- In the article linked, you will find information on viewing schedules, where buses depart from, and you’ll also find details about reaching Durrës by train. All this is covered in the article about Albania’s public transport.
- Ticket price: 150 lek (1.5$)
- Travel time: 35-50 minutes depending on the route.
- You can also travel directly from Tirana’s airport to Durrës. More information about this method is available in the article about Mother Teresa International Airport.
Where to Stay?
Before I recommend a few options, I want to clarify certain aspects. This often confuses tourists, although it’s quite straightforward (but not exactly so).
- Often, when a hotel is offered by a travel agency, you start searching and find that one source refers to the hotel in Golem, while another refers to it in Durrës. Be aware: it’s the same hotel. Today, as I mentioned earlier, the boundaries between the cities are almost nonexistent, and even the locals are often unsure about whether a place is in Golem or Durrës.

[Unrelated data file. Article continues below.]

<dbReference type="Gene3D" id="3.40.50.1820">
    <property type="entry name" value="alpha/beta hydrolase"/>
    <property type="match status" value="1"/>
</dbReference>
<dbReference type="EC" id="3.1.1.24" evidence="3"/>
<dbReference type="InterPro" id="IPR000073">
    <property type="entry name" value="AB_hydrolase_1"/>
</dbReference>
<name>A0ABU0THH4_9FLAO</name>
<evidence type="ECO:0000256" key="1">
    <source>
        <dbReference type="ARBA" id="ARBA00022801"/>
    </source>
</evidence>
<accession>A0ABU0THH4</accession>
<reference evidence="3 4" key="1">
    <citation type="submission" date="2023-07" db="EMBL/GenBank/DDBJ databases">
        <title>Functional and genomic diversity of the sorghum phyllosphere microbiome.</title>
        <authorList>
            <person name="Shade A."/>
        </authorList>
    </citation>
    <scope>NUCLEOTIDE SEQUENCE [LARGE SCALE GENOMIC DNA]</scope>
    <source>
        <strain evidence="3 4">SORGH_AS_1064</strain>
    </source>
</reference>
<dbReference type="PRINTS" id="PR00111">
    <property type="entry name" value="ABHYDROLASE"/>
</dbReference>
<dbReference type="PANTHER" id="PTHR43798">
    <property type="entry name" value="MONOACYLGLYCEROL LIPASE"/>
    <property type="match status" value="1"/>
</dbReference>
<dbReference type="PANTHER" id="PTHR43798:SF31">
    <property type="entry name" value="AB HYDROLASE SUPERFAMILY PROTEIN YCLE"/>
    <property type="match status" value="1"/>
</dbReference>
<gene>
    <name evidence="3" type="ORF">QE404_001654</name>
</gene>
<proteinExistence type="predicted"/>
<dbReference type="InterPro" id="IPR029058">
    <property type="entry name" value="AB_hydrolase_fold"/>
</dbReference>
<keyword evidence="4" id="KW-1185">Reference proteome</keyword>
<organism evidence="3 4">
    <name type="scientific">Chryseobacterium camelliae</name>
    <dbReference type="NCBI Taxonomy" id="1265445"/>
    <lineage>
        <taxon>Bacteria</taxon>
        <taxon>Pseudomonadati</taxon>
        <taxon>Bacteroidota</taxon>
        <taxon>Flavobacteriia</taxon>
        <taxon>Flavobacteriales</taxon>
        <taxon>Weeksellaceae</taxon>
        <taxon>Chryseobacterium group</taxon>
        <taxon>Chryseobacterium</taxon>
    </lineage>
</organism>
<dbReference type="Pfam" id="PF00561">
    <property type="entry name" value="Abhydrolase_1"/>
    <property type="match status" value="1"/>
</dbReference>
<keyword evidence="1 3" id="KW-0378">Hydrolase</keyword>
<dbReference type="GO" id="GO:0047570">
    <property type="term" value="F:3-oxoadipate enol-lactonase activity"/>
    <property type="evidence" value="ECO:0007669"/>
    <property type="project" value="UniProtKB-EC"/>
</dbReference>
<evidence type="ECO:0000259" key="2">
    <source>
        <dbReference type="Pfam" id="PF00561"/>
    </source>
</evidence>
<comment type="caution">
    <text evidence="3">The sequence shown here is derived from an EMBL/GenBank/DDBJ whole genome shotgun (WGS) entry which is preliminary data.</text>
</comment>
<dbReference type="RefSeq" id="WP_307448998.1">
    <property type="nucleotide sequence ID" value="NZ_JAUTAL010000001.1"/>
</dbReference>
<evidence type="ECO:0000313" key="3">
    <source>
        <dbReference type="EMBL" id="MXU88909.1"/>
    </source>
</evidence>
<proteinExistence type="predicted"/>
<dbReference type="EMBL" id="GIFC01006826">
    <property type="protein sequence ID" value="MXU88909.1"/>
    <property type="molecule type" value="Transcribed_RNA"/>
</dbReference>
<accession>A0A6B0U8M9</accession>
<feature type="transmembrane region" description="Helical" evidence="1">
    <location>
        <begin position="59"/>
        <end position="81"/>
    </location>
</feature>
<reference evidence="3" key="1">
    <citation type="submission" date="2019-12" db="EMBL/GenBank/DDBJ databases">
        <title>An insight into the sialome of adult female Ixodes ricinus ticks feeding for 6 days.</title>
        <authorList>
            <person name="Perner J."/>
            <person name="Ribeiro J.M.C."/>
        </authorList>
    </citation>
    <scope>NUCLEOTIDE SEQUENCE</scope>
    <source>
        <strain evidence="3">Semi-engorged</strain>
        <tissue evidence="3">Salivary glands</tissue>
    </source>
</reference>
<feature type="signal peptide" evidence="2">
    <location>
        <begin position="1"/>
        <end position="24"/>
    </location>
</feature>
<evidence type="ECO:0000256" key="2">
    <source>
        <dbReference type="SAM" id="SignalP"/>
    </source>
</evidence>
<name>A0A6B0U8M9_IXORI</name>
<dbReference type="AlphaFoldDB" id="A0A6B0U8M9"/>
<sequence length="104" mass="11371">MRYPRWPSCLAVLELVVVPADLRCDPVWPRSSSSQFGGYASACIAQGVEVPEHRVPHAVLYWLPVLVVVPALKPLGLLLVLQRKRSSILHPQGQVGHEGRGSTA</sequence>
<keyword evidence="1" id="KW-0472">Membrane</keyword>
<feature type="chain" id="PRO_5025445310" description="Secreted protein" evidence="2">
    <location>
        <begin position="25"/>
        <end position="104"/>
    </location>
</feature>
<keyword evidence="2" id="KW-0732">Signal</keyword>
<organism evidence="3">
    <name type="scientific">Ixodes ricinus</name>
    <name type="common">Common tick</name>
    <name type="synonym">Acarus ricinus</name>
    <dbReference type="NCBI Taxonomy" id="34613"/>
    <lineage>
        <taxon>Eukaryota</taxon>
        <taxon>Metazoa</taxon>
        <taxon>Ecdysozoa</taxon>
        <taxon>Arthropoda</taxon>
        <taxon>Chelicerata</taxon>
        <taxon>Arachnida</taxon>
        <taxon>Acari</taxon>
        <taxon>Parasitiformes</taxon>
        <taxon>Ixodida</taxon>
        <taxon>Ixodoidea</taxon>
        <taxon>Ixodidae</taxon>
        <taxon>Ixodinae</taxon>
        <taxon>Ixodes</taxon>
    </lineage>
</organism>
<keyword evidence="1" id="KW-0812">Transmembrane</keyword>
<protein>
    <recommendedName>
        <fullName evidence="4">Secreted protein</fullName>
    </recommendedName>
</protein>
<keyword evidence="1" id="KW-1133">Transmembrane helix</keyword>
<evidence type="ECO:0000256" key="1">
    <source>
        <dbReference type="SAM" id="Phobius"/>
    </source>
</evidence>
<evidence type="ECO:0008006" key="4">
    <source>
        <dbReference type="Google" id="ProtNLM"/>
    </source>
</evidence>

- This confusion is further compounded by the fact that Albania lacks addresses. Addresses exist, but they’re only street names. House numbering isn’t customary here. How this is even possible, and what a poor tourist should do, is covered in the article about accommodation in Albania.
Helpful to know:In the newer resort area of Durrës, there are more options for independent travelers, with a prevalence of apartment rentals and apart-hotels. In Golem, you’ll mostly find hotels that cater to package tourists. If you’re looking for a ready-made tour to Albania, most options will be in Durrës and Golem. Not because it’s the most popular resort, but simply because there are more options for that kind of stay.